Eagles' Malcolm Jenkins admires Larry Fitzgerald's attention to detail

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In this Sunday, Sept. 17, 2017, file photo, Arizona Cardinals’ Larry Fitzgerald runs during the first half of an NFL football game against the Indianapolis Colts in Indianapolis.

Larry Fitzgerald is the all-time greatest Arizona Cardinal, a 10-time Pro Bowl wide receiver who, at age 34, won last week’s game against the 49ers with a touchdown catch in overtime, for a team that never led.

The Eagles don’t need an introduction. They’ve seen Fitzgerald eight times in the regular season, once in the NFC championship game. In those eight regular-season meetings, he has 50 receptions for 835 yards and 11 touchdowns, which seems remarkable but is pretty much what Fitzgerald does against everybody. His first catch this Sunday at the Linc will extend his streak to 200 games in a row without being shut out.

But to Eagles safety Malcolm Jenkins, a frequent adversary, the gaudy stats aren’t what stands out about a player who punched his Hall of Fame ticket years ago and just kept playing.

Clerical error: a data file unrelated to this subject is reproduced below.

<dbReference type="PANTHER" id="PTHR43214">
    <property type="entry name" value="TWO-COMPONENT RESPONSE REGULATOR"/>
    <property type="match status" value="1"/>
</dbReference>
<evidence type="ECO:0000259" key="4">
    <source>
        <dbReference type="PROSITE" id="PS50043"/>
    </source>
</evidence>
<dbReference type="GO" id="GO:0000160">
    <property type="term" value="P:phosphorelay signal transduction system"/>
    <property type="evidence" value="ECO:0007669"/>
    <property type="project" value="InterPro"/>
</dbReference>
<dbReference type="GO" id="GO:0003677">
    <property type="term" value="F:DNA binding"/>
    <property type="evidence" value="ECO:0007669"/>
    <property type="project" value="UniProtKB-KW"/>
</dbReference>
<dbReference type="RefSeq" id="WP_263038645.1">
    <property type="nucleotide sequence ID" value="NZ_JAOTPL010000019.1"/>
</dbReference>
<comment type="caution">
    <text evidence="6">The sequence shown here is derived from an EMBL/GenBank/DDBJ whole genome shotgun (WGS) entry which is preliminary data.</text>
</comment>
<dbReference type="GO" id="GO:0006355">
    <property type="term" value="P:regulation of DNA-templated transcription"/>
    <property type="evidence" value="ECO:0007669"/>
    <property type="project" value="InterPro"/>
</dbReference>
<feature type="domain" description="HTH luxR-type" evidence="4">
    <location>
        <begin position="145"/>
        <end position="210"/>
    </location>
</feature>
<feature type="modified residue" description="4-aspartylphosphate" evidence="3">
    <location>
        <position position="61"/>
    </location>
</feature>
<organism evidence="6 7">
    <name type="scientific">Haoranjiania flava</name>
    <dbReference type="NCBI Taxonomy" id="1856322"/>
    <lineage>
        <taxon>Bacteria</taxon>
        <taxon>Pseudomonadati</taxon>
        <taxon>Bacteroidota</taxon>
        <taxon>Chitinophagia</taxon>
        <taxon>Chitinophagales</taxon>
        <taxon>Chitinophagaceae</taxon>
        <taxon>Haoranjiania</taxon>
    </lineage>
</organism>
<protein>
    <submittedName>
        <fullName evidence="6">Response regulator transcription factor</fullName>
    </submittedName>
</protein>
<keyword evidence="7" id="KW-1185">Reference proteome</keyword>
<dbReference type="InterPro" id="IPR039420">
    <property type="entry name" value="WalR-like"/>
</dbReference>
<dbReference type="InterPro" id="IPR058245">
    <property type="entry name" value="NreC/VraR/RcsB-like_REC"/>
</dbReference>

“He’s still doing the small things, the humble things, like blocking – not only DBs, but linebackers, D-ends, he does that and he does it well,” Jenkins said Thursday.

“He’s fun to watch. I’ve watched him since he was at Pitt. He’s a friend of mine, and he’s had a great career,” Jenkins said. “That’s one of the matchups I look forward to. … I’ve known him since I came into the league, we’ve trained together.”

Patrick Robinson has been very solid as the Eagles’ nickel corner, so it’s hard to say how much of Fitzgerald that Jenkins will see this week. But the Cards often use four receivers, which definitely could bring Jenkins into play.

For Fitzgerald to beat the Eagles, though, Carson Palmer has to be able to get him the ball. That’s the pivotal matchup of the day, the Eagles’ pass rush against an offensive line that has allowed Palmer to be sacked an NFL-high 17 times. The Giants were in a similar situation when they came to town two weeks ago and they solved it by having Eli Manning throw almost as he was taking the snap from center. That isn’t the way Arizona coach Bruce Arians generally likes his offense to operate.

“They haven’t shown [that they like] throwing three-step; they have a little bit of it, but they like taking shots down the field,” Jenkins said. “That’s just how they always have been. … I don’t see this being one of those games like the Giants, where the ball was just out quick.”

Birdseed

Defensive tackle Tim Jernigan (heel) returned to practice after sitting out Wednesday, but there was no sign of Fletcher Cox, who seems likely to miss another game with his strained calf … Both of Arizona’s victories this season have come in overtime.